Study of fishing gear selectivity of Chanda beel, a floodplain in Bangladesh.
Floodplains, which are seasonal and may or may not have beels or low-lying depressed area carrying some perennial water, spread over almost all over the country. The floodplains are also used, as the seasonal abode, by a large number of fish, prawn, turtle, mussel and other aquatic animals. Of these, fish and prawn are the most important aquatic living resources essential for the people residing in an around floodplains (Alam et al., 1997). But in recent years the fish production of floodplains has decreased (DOF, 1995). Yadava and Sugunan (1992) stated that, the beel (floodplain) was subjected to indiscriminate fishing throughout the year. So regular stocking of Indian and exotic carps would necessitate a well planned fish capture schedule and deployment of optimum effort. This would also entail strict enforcement of mesh size, besides a calendar of fishing practices to be employed in different times of the year by the fishermen. In order to arrest the continuous decline in fish production in floodplains, government had undertaken a massive pilot stocking program with credit from the World Bank under Third Fisheries Project (TFP) which included Chanda beel (Figure 1) in Gopalgonj (DOF, 1990). Local and Chinese carp fingerlings were stocked in Chanda beel, in July 1992. Bangladesh Fisheries Research Institute (BFRI) had been associated with the TFP to support its research activities in the floodplains. Safeguarding the early growth stage of stocked fingerlings from exploitation is one of the key elements for the success of any stocking program. BFRI had, therefore, initiated gear selectivity study research in connection with the implementation of TFP project with the following objectives: 1) to describe types and characteristics of fishing gear used in the floodplains, 2) to determine their species and size (length) selectivity, and 3) to recommend fishing gear regulation, that protect the stocked fingerlings from exploitation. This gear selectivity study started in late June 1992. The results obtained during the monsoon season from June to October 1992 are summarized here.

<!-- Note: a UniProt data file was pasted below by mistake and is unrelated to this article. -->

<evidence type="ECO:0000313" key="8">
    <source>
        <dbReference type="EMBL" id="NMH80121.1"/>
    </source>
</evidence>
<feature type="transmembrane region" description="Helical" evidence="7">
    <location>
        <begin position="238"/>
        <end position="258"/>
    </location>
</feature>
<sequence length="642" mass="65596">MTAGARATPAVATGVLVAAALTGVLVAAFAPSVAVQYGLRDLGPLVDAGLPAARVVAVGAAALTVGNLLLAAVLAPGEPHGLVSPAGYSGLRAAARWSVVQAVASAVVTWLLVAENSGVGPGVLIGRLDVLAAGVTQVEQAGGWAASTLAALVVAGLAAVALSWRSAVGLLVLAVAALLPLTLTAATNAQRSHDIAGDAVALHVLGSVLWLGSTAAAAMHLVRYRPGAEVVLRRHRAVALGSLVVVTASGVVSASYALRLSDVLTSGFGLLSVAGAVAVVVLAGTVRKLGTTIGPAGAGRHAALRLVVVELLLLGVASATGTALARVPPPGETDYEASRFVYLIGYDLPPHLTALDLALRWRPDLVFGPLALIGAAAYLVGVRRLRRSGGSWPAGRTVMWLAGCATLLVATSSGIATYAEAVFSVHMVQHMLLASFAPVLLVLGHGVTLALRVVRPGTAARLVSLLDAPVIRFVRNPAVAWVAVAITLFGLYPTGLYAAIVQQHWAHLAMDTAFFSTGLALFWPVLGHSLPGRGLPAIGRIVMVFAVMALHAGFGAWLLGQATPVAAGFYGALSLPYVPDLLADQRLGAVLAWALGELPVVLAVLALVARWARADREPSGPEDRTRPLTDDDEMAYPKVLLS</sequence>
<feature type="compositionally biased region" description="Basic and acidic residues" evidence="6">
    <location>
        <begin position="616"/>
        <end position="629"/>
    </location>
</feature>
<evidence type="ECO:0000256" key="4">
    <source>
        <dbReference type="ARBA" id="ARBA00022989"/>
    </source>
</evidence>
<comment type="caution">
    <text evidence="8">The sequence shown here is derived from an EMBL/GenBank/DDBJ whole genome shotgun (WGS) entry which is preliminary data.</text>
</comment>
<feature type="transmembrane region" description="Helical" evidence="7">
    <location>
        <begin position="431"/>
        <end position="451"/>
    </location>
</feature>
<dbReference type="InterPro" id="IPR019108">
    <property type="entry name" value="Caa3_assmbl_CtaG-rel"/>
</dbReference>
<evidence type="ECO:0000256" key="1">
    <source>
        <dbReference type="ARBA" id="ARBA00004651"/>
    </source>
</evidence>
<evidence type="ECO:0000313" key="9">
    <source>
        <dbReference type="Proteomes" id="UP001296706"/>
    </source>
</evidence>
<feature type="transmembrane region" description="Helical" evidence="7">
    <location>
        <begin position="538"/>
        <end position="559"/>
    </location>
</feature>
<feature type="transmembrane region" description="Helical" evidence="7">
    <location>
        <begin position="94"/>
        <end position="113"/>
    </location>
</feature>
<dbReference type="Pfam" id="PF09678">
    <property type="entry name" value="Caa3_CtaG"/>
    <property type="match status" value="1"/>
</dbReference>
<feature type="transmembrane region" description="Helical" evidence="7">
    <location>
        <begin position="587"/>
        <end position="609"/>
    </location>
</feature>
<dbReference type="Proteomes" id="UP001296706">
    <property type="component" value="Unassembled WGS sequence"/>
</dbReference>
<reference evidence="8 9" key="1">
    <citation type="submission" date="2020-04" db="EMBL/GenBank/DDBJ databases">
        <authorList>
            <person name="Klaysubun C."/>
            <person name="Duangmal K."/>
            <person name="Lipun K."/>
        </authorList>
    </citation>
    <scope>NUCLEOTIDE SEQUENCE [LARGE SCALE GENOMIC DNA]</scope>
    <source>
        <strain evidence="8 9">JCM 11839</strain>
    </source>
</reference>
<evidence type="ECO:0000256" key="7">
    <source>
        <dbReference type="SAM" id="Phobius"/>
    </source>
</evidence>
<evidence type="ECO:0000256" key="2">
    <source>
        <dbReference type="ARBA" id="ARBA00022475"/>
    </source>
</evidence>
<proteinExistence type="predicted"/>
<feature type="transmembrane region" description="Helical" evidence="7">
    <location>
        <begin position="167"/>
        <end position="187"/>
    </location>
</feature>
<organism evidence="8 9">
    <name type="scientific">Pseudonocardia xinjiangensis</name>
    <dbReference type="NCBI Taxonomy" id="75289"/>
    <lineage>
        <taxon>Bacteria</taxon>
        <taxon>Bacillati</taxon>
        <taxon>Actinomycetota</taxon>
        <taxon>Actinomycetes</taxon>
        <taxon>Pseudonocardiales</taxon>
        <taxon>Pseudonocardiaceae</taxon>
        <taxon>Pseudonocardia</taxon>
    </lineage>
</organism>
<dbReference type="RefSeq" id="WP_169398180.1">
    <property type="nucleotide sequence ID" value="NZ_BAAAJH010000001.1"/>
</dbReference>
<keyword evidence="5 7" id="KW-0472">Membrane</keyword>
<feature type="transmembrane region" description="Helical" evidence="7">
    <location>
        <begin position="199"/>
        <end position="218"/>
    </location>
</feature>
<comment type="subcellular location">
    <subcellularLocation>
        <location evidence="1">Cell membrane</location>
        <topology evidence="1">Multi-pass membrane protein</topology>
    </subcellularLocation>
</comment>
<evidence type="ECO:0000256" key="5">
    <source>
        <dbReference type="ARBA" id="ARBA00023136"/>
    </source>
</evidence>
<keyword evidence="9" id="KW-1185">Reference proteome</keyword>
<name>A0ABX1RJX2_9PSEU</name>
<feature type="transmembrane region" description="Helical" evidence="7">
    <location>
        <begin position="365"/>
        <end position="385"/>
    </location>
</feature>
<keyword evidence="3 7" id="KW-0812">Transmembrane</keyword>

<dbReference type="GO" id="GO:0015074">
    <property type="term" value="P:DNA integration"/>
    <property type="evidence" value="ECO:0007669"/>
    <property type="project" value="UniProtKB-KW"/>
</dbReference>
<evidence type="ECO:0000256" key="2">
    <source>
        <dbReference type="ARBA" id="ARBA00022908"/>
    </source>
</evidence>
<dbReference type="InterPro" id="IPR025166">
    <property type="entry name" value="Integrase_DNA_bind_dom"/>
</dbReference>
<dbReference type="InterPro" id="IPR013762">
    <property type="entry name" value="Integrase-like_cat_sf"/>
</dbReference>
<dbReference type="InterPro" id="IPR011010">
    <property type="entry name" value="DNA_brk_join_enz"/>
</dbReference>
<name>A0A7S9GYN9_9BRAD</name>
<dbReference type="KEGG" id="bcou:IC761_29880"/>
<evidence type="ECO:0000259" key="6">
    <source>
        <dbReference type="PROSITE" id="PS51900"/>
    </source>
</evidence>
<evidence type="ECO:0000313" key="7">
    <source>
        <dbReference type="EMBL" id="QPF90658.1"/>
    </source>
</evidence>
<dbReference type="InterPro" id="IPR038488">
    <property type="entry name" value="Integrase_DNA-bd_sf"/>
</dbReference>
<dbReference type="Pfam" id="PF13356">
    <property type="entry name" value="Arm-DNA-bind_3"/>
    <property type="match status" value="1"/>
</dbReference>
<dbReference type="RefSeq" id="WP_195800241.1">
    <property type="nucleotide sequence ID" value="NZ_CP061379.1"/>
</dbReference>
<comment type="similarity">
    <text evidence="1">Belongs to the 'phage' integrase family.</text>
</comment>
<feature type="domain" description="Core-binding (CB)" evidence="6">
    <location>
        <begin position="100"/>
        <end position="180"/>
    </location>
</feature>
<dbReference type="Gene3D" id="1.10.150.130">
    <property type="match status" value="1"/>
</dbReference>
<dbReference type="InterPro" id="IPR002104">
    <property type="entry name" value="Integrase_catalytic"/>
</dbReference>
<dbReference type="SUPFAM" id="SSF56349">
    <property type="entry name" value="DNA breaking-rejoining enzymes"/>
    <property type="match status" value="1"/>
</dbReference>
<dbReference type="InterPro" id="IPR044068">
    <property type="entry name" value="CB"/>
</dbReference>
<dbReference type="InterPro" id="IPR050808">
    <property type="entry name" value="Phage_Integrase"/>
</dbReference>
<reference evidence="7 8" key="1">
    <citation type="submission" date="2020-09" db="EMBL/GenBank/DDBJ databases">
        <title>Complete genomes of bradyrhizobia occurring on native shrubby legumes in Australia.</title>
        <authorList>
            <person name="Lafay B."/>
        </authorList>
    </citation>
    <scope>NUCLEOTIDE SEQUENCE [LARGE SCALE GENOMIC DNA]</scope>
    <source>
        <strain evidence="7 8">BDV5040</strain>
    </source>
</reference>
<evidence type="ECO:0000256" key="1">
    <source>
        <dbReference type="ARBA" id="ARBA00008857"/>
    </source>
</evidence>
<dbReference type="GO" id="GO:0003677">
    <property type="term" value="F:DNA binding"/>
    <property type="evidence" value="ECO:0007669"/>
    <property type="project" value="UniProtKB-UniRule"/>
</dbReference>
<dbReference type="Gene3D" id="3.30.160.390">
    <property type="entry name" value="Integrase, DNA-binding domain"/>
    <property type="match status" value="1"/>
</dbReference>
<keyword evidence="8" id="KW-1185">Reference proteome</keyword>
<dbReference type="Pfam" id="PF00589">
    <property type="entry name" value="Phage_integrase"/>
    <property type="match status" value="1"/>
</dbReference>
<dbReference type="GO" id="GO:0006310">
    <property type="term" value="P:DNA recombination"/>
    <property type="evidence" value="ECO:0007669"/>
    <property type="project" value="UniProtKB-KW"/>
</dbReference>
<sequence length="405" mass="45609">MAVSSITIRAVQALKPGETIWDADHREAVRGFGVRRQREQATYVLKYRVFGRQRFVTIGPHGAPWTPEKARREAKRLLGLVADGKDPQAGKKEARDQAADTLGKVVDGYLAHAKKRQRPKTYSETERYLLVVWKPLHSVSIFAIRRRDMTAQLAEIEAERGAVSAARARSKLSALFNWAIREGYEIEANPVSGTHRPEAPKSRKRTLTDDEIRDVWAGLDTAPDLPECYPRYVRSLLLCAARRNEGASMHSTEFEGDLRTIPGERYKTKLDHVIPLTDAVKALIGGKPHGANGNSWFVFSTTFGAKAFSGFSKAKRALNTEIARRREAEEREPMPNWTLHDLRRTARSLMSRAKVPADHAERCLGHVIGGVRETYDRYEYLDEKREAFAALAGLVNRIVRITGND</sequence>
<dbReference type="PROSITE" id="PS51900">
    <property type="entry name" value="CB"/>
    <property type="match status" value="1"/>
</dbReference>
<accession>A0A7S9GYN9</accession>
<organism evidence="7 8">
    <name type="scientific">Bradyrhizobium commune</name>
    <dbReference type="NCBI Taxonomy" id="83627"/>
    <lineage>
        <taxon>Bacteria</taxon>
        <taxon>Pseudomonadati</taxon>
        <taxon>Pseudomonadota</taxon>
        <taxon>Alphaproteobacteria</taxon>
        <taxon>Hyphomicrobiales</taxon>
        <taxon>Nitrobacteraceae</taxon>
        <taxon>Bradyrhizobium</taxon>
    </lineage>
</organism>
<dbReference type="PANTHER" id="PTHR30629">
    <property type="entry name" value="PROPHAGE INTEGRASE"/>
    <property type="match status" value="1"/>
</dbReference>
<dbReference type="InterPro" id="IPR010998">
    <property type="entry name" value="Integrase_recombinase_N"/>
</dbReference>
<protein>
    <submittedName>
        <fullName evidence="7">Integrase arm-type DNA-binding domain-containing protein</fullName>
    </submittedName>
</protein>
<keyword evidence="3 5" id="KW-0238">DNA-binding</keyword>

No gear selectivity study on floodplains fishery has been under taken in Bangladesh before and published paper on this subject is also very scanty. However, many researchers have studied gear selectivity abroad. For example, Siddeek (1986) reported his mesh selectivity and biological impact studies on a new fish-cum-shrimp trawl in Palk Bay and El Musa (1982) published the mesh selectivity study in Kuwait. The "covered cod end method" has been described, among others, by Pope et al. (1975) and Jones (1976). According to Sparre and Venema (1992) most fishing gear, for example trawl gears, are selective for the larger sizes, while some gears (gill net) are selective for a certain length range only, thus excluding the capture of very small and very large fish. This property of fishing gear is called "gear selectivity".
[FIGURE 1 OMITTED]
Materials and Methods
For this study, a monthly data collection program was conducted at fish landing centers (para and bazar) and at fishing grounds. Fishermen who came to the centers with fishing gear were sampled for gear information and catch data collection. From cast net and push net, of which catches were rarely landed at the centers, the data were collected in the fishing grounds.
For each type of fishing, the gear characteristics (mesh size, length, width, structure etc.) were observed. The fishing practices (location and time of fishing, and fishing method) were observed in the field. The catches were sorted into species and total lengths of individual fish were measured in mm. For each type of gear, a number of collections (collection is the number of catches of a fishing unit with a type of gear) were made to obtain the desired size of sample population (the number of fish those have been measured), i.e. at least 250 fish for a dominant species in a given gear. But in certain cases, less then 250 fish were considered as dominant species due to their less availability.